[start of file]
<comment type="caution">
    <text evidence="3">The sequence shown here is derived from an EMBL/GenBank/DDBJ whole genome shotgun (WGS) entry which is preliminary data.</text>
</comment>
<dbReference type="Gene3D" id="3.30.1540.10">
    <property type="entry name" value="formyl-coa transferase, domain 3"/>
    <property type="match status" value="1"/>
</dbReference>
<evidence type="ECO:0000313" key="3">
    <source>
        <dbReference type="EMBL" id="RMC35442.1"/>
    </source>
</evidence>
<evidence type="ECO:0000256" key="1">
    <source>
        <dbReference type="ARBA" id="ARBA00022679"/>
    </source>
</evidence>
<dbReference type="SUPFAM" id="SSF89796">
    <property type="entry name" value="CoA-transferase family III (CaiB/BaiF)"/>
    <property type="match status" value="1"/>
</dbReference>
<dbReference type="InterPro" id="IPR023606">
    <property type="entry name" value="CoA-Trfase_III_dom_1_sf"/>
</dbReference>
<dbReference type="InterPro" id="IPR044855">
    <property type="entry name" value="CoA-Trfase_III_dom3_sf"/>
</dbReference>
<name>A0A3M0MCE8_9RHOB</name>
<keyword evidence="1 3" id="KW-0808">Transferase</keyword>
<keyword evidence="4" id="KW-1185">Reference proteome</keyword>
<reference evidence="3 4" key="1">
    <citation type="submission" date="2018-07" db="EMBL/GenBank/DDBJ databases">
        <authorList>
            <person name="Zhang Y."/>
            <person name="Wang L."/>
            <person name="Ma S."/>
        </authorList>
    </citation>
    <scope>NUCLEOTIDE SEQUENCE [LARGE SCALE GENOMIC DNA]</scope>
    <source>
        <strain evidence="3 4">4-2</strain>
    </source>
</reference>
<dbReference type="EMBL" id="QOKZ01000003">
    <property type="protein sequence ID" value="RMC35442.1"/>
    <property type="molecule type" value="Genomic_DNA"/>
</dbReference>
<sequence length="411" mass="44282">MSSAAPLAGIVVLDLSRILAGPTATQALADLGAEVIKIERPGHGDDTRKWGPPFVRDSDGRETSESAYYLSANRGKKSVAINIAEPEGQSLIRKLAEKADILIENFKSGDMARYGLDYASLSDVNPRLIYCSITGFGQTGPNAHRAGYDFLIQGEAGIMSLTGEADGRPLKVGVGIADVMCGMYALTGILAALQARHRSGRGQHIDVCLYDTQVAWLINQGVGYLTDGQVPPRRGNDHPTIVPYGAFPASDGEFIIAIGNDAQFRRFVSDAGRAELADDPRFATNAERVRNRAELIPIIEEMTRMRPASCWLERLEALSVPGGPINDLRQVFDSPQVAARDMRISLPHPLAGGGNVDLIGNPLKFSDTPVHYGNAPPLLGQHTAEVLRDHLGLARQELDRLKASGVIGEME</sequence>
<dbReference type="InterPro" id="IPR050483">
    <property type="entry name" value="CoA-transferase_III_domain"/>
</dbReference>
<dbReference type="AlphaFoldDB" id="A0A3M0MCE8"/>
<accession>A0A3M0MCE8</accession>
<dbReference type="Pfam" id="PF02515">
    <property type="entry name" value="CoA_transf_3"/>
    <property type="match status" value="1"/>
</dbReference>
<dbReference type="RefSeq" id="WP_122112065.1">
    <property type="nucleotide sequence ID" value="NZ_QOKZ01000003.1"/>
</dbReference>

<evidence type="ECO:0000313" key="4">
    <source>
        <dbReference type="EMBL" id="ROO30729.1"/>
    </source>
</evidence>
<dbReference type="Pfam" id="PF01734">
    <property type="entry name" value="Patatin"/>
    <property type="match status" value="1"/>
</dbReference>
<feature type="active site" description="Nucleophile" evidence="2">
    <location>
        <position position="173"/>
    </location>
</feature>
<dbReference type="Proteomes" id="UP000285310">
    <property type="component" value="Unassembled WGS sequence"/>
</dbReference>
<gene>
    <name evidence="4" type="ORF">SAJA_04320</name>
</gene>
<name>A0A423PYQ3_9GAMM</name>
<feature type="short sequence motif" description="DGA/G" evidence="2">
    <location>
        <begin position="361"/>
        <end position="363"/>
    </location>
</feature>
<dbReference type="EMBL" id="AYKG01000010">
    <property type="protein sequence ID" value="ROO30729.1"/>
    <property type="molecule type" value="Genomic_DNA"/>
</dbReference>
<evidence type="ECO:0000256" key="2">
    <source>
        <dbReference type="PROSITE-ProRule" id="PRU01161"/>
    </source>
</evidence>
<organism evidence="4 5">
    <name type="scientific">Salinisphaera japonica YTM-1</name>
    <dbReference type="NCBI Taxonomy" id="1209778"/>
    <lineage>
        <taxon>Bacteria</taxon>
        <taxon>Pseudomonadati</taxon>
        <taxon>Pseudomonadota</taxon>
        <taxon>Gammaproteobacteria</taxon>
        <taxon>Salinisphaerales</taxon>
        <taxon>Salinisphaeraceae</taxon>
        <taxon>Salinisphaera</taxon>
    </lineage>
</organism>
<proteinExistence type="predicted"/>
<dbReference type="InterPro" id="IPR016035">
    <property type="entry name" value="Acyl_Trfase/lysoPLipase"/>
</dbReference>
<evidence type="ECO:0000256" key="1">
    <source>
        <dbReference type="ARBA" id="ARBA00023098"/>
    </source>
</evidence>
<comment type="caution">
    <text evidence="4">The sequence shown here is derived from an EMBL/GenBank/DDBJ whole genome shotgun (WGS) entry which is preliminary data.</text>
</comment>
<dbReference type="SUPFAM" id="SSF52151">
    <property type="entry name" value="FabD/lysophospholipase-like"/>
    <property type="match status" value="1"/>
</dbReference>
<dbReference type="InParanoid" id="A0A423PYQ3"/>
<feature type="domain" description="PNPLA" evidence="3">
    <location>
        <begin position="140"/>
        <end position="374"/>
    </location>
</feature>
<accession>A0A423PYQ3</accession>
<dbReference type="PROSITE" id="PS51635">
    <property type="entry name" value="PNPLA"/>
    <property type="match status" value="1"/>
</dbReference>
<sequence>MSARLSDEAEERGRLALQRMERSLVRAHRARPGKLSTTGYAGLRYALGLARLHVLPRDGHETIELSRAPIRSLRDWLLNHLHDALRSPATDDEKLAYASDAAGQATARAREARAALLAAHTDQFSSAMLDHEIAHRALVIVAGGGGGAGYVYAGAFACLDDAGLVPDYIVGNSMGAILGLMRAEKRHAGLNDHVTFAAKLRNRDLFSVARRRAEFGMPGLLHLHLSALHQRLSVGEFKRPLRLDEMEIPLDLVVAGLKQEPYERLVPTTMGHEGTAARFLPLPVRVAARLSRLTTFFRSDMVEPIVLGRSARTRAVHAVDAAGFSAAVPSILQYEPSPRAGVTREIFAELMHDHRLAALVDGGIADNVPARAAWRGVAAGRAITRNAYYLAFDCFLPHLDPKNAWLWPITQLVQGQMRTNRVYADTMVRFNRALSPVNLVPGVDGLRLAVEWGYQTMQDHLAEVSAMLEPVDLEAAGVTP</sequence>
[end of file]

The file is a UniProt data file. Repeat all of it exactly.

<comment type="caution">
    <text evidence="3">The sequence shown here is derived from an EMBL/GenBank/DDBJ whole genome shotgun (WGS) entry which is preliminary data.</text>
</comment>
<dbReference type="Gene3D" id="3.30.1540.10">
    <property type="entry name" value="formyl-coa transferase, domain 3"/>
    <property type="match status" value="1"/>
</dbReference>
<evidence type="ECO:0000313" key="3">
    <source>
        <dbReference type="EMBL" id="RMC35442.1"/>
    </source>
</evidence>
<evidence type="ECO:0000256" key="1">
    <source>
        <dbReference type="ARBA" id="ARBA00022679"/>
    </source>
</evidence>
<dbReference type="SUPFAM" id="SSF89796">
    <property type="entry name" value="CoA-transferase family III (CaiB/BaiF)"/>
    <property type="match status" value="1"/>
</dbReference>
<dbReference type="InterPro" id="IPR023606">
    <property type="entry name" value="CoA-Trfase_III_dom_1_sf"/>
</dbReference>
<dbReference type="InterPro" id="IPR044855">
    <property type="entry name" value="CoA-Trfase_III_dom3_sf"/>
</dbReference>
<name>A0A3M0MCE8_9RHOB</name>
<keyword evidence="1 3" id="KW-0808">Transferase</keyword>
<keyword evidence="4" id="KW-1185">Reference proteome</keyword>
<reference evidence="3 4" key="1">
    <citation type="submission" date="2018-07" db="EMBL/GenBank/DDBJ databases">
        <authorList>
            <person name="Zhang Y."/>
            <person name="Wang L."/>
            <person name="Ma S."/>
        </authorList>
    </citation>
    <scope>NUCLEOTIDE SEQUENCE [LARGE SCALE GENOMIC DNA]</scope>
    <source>
        <strain evidence="3 4">4-2</strain>
    </source>
</reference>
<dbReference type="EMBL" id="QOKZ01000003">
    <property type="protein sequence ID" value="RMC35442.1"/>
    <property type="molecule type" value="Genomic_DNA"/>
</dbReference>
<sequence length="411" mass="44282">MSSAAPLAGIVVLDLSRILAGPTATQALADLGAEVIKIERPGHGDDTRKWGPPFVRDSDGRETSESAYYLSANRGKKSVAINIAEPEGQSLIRKLAEKADILIENFKSGDMARYGLDYASLSDVNPRLIYCSITGFGQTGPNAHRAGYDFLIQGEAGIMSLTGEADGRPLKVGVGIADVMCGMYALTGILAALQARHRSGRGQHIDVCLYDTQVAWLINQGVGYLTDGQVPPRRGNDHPTIVPYGAFPASDGEFIIAIGNDAQFRRFVSDAGRAELADDPRFATNAERVRNRAELIPIIEEMTRMRPASCWLERLEALSVPGGPINDLRQVFDSPQVAARDMRISLPHPLAGGGNVDLIGNPLKFSDTPVHYGNAPPLLGQHTAEVLRDHLGLARQELDRLKASGVIGEME</sequence>
<dbReference type="InterPro" id="IPR050483">
    <property type="entry name" value="CoA-transferase_III_domain"/>
</dbReference>
<dbReference type="AlphaFoldDB" id="A0A3M0MCE8"/>
<accession>A0A3M0MCE8</accession>
<dbReference type="Pfam" id="PF02515">
    <property type="entry name" value="CoA_transf_3"/>
    <property type="match status" value="1"/>
</dbReference>
<dbReference type="RefSeq" id="WP_122112065.1">
    <property type="nucleotide sequence ID" value="NZ_QOKZ01000003.1"/>
</dbReference>

<evidence type="ECO:0000313" key="4">
    <source>
        <dbReference type="EMBL" id="ROO30729.1"/>
    </source>
</evidence>
<dbReference type="Pfam" id="PF01734">
    <property type="entry name" value="Patatin"/>
    <property type="match status" value="1"/>
</dbReference>
<feature type="active site" description="Nucleophile" evidence="2">
    <location>
        <position position="173"/>
    </location>
</feature>
<dbReference type="Proteomes" id="UP000285310">
    <property type="component" value="Unassembled WGS sequence"/>
</dbReference>
<gene>
    <name evidence="4" type="ORF">SAJA_04320</name>
</gene>
<name>A0A423PYQ3_9GAMM</name>
<feature type="short sequence motif" description="DGA/G" evidence="2">
    <location>
        <begin position="361"/>
        <end position="363"/>
    </location>
</feature>
<dbReference type="EMBL" id="AYKG01000010">
    <property type="protein sequence ID" value="ROO30729.1"/>
    <property type="molecule type" value="Genomic_DNA"/>
</dbReference>
<evidence type="ECO:0000256" key="2">
    <source>
        <dbReference type="PROSITE-ProRule" id="PRU01161"/>
    </source>
</evidence>
<organism evidence="4 5">
    <name type="scientific">Salinisphaera japonica YTM-1</name>
    <dbReference type="NCBI Taxonomy" id="1209778"/>
    <lineage>
        <taxon>Bacteria</taxon>
        <taxon>Pseudomonadati</taxon>
        <taxon>Pseudomonadota</taxon>
        <taxon>Gammaproteobacteria</taxon>
        <taxon>Salinisphaerales</taxon>
        <taxon>Salinisphaeraceae</taxon>
        <taxon>Salinisphaera</taxon>
    </lineage>
</organism>
<proteinExistence type="predicted"/>
<dbReference type="InterPro" id="IPR016035">
    <property type="entry name" value="Acyl_Trfase/lysoPLipase"/>
</dbReference>
<evidence type="ECO:0000256" key="1">
    <source>
        <dbReference type="ARBA" id="ARBA00023098"/>
    </source>
</evidence>
<comment type="caution">
    <text evidence="4">The sequence shown here is derived from an EMBL/GenBank/DDBJ whole genome shotgun (WGS) entry which is preliminary data.</text>
</comment>
<dbReference type="SUPFAM" id="SSF52151">
    <property type="entry name" value="FabD/lysophospholipase-like"/>
    <property type="match status" value="1"/>
</dbReference>
<dbReference type="InParanoid" id="A0A423PYQ3"/>
<feature type="domain" description="PNPLA" evidence="3">
    <location>
        <begin position="140"/>
        <end position="374"/>
    </location>
</feature>
<accession>A0A423PYQ3</accession>
<dbReference type="PROSITE" id="PS51635">
    <property type="entry name" value="PNPLA"/>
    <property type="match status" value="1"/>
</dbReference>
<sequence>MSARLSDEAEERGRLALQRMERSLVRAHRARPGKLSTTGYAGLRYALGLARLHVLPRDGHETIELSRAPIRSLRDWLLNHLHDALRSPATDDEKLAYASDAAGQATARAREARAALLAAHTDQFSSAMLDHEIAHRALVIVAGGGGGAGYVYAGAFACLDDAGLVPDYIVGNSMGAILGLMRAEKRHAGLNDHVTFAAKLRNRDLFSVARRRAEFGMPGLLHLHLSALHQRLSVGEFKRPLRLDEMEIPLDLVVAGLKQEPYERLVPTTMGHEGTAARFLPLPVRVAARLSRLTTFFRSDMVEPIVLGRSARTRAVHAVDAAGFSAAVPSILQYEPSPRAGVTREIFAELMHDHRLAALVDGGIADNVPARAAWRGVAAGRAITRNAYYLAFDCFLPHLDPKNAWLWPITQLVQGQMRTNRVYADTMVRFNRALSPVNLVPGVDGLRLAVEWGYQTMQDHLAEVSAMLEPVDLEAAGVTP</sequence>